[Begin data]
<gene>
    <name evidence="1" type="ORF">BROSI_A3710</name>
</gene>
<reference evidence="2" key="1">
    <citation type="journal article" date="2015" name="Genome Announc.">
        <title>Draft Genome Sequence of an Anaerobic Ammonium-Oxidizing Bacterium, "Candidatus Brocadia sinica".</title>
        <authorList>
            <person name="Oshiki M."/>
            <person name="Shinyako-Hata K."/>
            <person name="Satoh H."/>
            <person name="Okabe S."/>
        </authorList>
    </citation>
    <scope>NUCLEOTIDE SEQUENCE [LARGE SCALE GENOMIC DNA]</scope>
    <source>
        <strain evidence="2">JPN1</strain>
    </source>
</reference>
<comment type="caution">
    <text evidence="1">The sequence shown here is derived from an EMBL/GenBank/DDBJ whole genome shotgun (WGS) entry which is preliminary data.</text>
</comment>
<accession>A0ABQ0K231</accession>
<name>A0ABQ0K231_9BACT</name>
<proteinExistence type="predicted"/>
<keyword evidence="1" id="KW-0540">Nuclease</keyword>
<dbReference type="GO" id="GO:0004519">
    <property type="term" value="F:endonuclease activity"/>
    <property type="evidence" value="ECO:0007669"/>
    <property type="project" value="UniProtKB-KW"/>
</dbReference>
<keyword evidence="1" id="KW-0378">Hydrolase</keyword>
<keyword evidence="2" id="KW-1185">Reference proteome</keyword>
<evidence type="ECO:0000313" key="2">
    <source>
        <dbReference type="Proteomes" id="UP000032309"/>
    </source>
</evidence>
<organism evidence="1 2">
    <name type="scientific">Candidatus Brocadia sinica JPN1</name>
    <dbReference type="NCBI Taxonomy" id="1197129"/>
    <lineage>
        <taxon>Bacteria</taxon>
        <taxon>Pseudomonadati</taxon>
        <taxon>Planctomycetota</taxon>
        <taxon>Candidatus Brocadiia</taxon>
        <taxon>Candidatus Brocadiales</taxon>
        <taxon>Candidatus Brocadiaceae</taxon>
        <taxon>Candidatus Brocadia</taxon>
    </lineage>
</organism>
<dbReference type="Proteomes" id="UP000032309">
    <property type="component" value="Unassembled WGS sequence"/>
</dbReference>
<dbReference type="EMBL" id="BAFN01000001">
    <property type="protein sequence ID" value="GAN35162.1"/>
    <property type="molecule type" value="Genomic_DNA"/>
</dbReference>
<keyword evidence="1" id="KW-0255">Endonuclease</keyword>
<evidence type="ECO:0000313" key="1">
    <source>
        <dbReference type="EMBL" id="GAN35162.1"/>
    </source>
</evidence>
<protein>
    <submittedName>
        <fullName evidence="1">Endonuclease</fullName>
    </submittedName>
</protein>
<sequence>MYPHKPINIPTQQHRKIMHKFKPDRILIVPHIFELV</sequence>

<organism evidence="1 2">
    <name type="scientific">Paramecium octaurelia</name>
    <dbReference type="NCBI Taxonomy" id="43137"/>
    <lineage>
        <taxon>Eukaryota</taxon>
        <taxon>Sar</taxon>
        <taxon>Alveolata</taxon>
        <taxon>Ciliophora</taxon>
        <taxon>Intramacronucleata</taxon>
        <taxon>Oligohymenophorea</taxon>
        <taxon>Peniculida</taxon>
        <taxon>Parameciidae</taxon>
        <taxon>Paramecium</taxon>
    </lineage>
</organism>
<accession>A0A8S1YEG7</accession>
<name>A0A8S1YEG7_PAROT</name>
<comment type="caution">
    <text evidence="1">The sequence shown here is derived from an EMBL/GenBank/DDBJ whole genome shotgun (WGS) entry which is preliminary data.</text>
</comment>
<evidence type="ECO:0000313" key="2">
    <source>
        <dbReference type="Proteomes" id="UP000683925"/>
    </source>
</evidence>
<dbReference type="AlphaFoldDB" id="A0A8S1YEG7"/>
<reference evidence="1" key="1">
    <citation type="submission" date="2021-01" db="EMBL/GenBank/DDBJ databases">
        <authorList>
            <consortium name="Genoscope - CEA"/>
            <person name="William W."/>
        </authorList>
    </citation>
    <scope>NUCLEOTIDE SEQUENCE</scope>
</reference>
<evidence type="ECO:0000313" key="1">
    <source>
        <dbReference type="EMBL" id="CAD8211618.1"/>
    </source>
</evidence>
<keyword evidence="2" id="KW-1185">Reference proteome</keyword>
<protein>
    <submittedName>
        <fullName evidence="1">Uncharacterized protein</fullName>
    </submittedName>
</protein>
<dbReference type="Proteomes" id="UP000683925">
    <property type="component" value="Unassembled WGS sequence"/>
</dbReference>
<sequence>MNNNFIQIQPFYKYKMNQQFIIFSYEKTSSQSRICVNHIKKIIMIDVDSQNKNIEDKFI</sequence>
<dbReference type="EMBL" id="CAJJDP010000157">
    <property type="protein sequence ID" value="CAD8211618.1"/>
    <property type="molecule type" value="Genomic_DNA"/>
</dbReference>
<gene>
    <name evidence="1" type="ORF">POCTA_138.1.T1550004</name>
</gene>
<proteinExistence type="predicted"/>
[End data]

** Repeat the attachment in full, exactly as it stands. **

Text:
<gene>
    <name evidence="1" type="ORF">BROSI_A3710</name>
</gene>
<reference evidence="2" key="1">
    <citation type="journal article" date="2015" name="Genome Announc.">
        <title>Draft Genome Sequence of an Anaerobic Ammonium-Oxidizing Bacterium, "Candidatus Brocadia sinica".</title>
        <authorList>
            <person name="Oshiki M."/>
            <person name="Shinyako-Hata K."/>
            <person name="Satoh H."/>
            <person name="Okabe S."/>
        </authorList>
    </citation>
    <scope>NUCLEOTIDE SEQUENCE [LARGE SCALE GENOMIC DNA]</scope>
    <source>
        <strain evidence="2">JPN1</strain>
    </source>
</reference>
<comment type="caution">
    <text evidence="1">The sequence shown here is derived from an EMBL/GenBank/DDBJ whole genome shotgun (WGS) entry which is preliminary data.</text>
</comment>
<accession>A0ABQ0K231</accession>
<name>A0ABQ0K231_9BACT</name>
<proteinExistence type="predicted"/>
<keyword evidence="1" id="KW-0540">Nuclease</keyword>
<dbReference type="GO" id="GO:0004519">
    <property type="term" value="F:endonuclease activity"/>
    <property type="evidence" value="ECO:0007669"/>
    <property type="project" value="UniProtKB-KW"/>
</dbReference>
<keyword evidence="1" id="KW-0378">Hydrolase</keyword>
<keyword evidence="2" id="KW-1185">Reference proteome</keyword>
<evidence type="ECO:0000313" key="2">
    <source>
        <dbReference type="Proteomes" id="UP000032309"/>
    </source>
</evidence>
<organism evidence="1 2">
    <name type="scientific">Candidatus Brocadia sinica JPN1</name>
    <dbReference type="NCBI Taxonomy" id="1197129"/>
    <lineage>
        <taxon>Bacteria</taxon>
        <taxon>Pseudomonadati</taxon>
        <taxon>Planctomycetota</taxon>
        <taxon>Candidatus Brocadiia</taxon>
        <taxon>Candidatus Brocadiales</taxon>
        <taxon>Candidatus Brocadiaceae</taxon>
        <taxon>Candidatus Brocadia</taxon>
    </lineage>
</organism>
<dbReference type="Proteomes" id="UP000032309">
    <property type="component" value="Unassembled WGS sequence"/>
</dbReference>
<dbReference type="EMBL" id="BAFN01000001">
    <property type="protein sequence ID" value="GAN35162.1"/>
    <property type="molecule type" value="Genomic_DNA"/>
</dbReference>
<keyword evidence="1" id="KW-0255">Endonuclease</keyword>
<evidence type="ECO:0000313" key="1">
    <source>
        <dbReference type="EMBL" id="GAN35162.1"/>
    </source>
</evidence>
<protein>
    <submittedName>
        <fullName evidence="1">Endonuclease</fullName>
    </submittedName>
</protein>
<sequence>MYPHKPINIPTQQHRKIMHKFKPDRILIVPHIFELV</sequence>

<organism evidence="1 2">
    <name type="scientific">Paramecium octaurelia</name>
    <dbReference type="NCBI Taxonomy" id="43137"/>
    <lineage>
        <taxon>Eukaryota</taxon>
        <taxon>Sar</taxon>
        <taxon>Alveolata</taxon>
        <taxon>Ciliophora</taxon>
        <taxon>Intramacronucleata</taxon>
        <taxon>Oligohymenophorea</taxon>
        <taxon>Peniculida</taxon>
        <taxon>Parameciidae</taxon>
        <taxon>Paramecium</taxon>
    </lineage>
</organism>
<accession>A0A8S1YEG7</accession>
<name>A0A8S1YEG7_PAROT</name>
<comment type="caution">
    <text evidence="1">The sequence shown here is derived from an EMBL/GenBank/DDBJ whole genome shotgun (WGS) entry which is preliminary data.</text>
</comment>
<evidence type="ECO:0000313" key="2">
    <source>
        <dbReference type="Proteomes" id="UP000683925"/>
    </source>
</evidence>
<dbReference type="AlphaFoldDB" id="A0A8S1YEG7"/>
<reference evidence="1" key="1">
    <citation type="submission" date="2021-01" db="EMBL/GenBank/DDBJ databases">
        <authorList>
            <consortium name="Genoscope - CEA"/>
            <person name="William W."/>
        </authorList>
    </citation>
    <scope>NUCLEOTIDE SEQUENCE</scope>
</reference>
<evidence type="ECO:0000313" key="1">
    <source>
        <dbReference type="EMBL" id="CAD8211618.1"/>
    </source>
</evidence>
<keyword evidence="2" id="KW-1185">Reference proteome</keyword>
<protein>
    <submittedName>
        <fullName evidence="1">Uncharacterized protein</fullName>
    </submittedName>
</protein>
<dbReference type="Proteomes" id="UP000683925">
    <property type="component" value="Unassembled WGS sequence"/>
</dbReference>
<sequence>MNNNFIQIQPFYKYKMNQQFIIFSYEKTSSQSRICVNHIKKIIMIDVDSQNKNIEDKFI</sequence>
<dbReference type="EMBL" id="CAJJDP010000157">
    <property type="protein sequence ID" value="CAD8211618.1"/>
    <property type="molecule type" value="Genomic_DNA"/>
</dbReference>
<gene>
    <name evidence="1" type="ORF">POCTA_138.1.T1550004</name>
</gene>
<proteinExistence type="predicted"/>